InTheLoop | 03.21.2011
March 21, 2011
Simulating Tomorrow’s Accelerators at Near the Speed of Light
Realizing the promise of laser-plasma accelerators crucially depends on being able to simulate their operation in three-dimensional detail. Until now such simulations have challenged or exceeded even the capabilities of supercomputers.
A team of researchers led by Jean-Luc Vay of Berkeley Lab’s Accelerator and Fusion Research Division (AFRD) has borrowed a page from Einstein to perfect a revolutionary new method for calculating what happens when a laser pulse plows through a plasma in an accelerator like BELLA. Using their “boosted-frame” method and NERSC supercomputers, Vay’s team has achieved full 3D simulations of a BELLA stage in just a few hours of supercomputer time, calculations that would have been beyond the state of the art just two years ago. Read more.
NERSC, ESnet Staff to Address ASCAC and JGI User Meetings
On Tuesday, March 22, NERSC Director Kathy Yelick will address the DOE Advanced Scientific Computing Advisory Committee (ASCAC) spring meeting in Washington, DC, presenting a “Summary of National Academy Panel on HPC.” On Wednesday, March 23, ESnet network engineer Kevin Oberman will address the ASCAC meeting on issues and implications of IPv6. On Thursday, March 24, Yelick will discuss “Hardware and Software Trends in Computational Systems for Biology” at the 6th annual DOE Joint Genome Institute (JGI) user meeting, “Genomics of Energy & Environment,” which is being held in Walnut Creek, CA.
Berkeley Lab Hosts Albany High Students on Job Shadow Day
As part of Albany High School’s annual Job Shadow Day, 18 juniors from the school spent several hours shadowing Berkeley Lab scientists, mathematicians, engineers, technicians and communications staff. Based on their choice of potential career paths, students were matched with mentors at the main Lab facility, NERSC in Oakland, and the Potter Street biosciences research center. Read more.
SC11 Issues Call for Participation; First Deadlines in April
The SC11 conference continues a long and successful tradition of engaging the international community in high performance computing, networking, storage and analysis. SC11 will place an emphasis on bringing together communities to facilitate information exchange, discussions and new collaborations for research and education related to innovating high performance computing applications and advancing scientific discovery and scholarship.
Submissions for most areas of the SC11 technical program are now being accepted. Abstracts for technical papers and ACM Gordon Bell Prize nominations are due April 1. Full final papers and ACM Gordon Bell Prize nominations are due April 8, as are submissions for panels, tutorials and workshops. Submissions for the Student Cluster Competition, which showcases student teams competing to build a small computing cluster, are due by April 15; and State of the Practice reports are due May 20.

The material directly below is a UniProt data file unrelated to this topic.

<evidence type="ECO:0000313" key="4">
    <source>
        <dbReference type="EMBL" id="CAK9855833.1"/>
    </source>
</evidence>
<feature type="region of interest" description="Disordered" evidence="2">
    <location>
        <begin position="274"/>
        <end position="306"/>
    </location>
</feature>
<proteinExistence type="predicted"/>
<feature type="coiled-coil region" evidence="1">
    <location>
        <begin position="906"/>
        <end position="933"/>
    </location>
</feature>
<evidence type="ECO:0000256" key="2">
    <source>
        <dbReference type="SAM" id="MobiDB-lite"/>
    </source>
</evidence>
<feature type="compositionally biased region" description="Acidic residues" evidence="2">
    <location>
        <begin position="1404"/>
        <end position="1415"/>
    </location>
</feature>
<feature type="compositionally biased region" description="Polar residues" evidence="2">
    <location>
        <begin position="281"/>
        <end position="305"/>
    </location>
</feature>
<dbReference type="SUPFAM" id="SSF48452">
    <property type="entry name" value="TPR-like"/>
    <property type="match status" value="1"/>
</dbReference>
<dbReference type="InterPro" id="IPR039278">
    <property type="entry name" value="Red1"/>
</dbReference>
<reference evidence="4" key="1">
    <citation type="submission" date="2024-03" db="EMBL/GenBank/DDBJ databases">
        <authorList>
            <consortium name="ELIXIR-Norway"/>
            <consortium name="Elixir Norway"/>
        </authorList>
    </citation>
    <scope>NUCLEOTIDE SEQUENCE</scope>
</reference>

Opportunity for Joint Postdoc Funding with INRIA
The Berkeley Computational Science and Engineering program has announced an opportunity for joint funding of postdocs with INRIA, the French National Institute for Research in Computer Science and Control. The postdocs would work on projects of joint interest, spending part of their time in Berkeley and part at INRIA. There is a visitor from INRIA on campus this semester, Malik Ghallab, who would be happy to talk to you about the possibilities. Please contact Jim Demmel or Masoud Nikravesh if you are interested.
For a recent talk by the President of INRIA, Michel Cosnard, on INRIA’s interests in high performance computing (just one of their interests), go here.
Link of the Week: The Greatest Biologist of All Time?
Who is the greatest biologist of all time? After a year of celebrations honoring Darwin, the answer might seem obvious. But Armand Leroi, Professor of Evolutionary Developmental Biology at Imperial College London and author of two television series about Darwin, begs to differ. He nominates Aristotle and explains his reasons in an Edge video with transcript.
About Computing Sciences at Berkeley Lab
The Lawrence Berkeley National Laboratory (Berkeley Lab) Computing Sciences organization provides the computing and networking resources and expertise critical to advancing the Department of Energy's research missions: developing new energy sources, improving energy efficiency, developing new materials and increasing our understanding of ourselves, our world and our universe.
ESnet, the Energy Sciences Network, provides the high-bandwidth, reliable connections that link scientists at 40 DOE research sites to each other and to experimental facilities and supercomputing centers around the country. The National Energy Research Scientific Computing Center (NERSC) powers the discoveries of 6,000 scientists at national laboratories and universities, including those at Berkeley Lab's Computational Research Division (CRD). CRD conducts research and development in mathematical modeling and simulation, algorithm design, data storage, management and analysis, computer system architecture and high-performance software implementation. NERSC and ESnet are DOE Office of Science User Facilities.
Lawrence Berkeley National Laboratory addresses the world's most urgent scientific challenges by advancing sustainable energy, protecting human health, creating new materials, and revealing the origin and fate of the universe. Founded in 1931, Berkeley Lab's scientific expertise has been recognized with 13 Nobel prizes. The University of California manages Berkeley Lab for the DOE’s Office of Science.
DOE’s Office of Science is the single largest supporter of basic research in the physical sciences in the United States, and is working to address some of the most pressing challenges of our time. For more information, please visit science.energy.gov.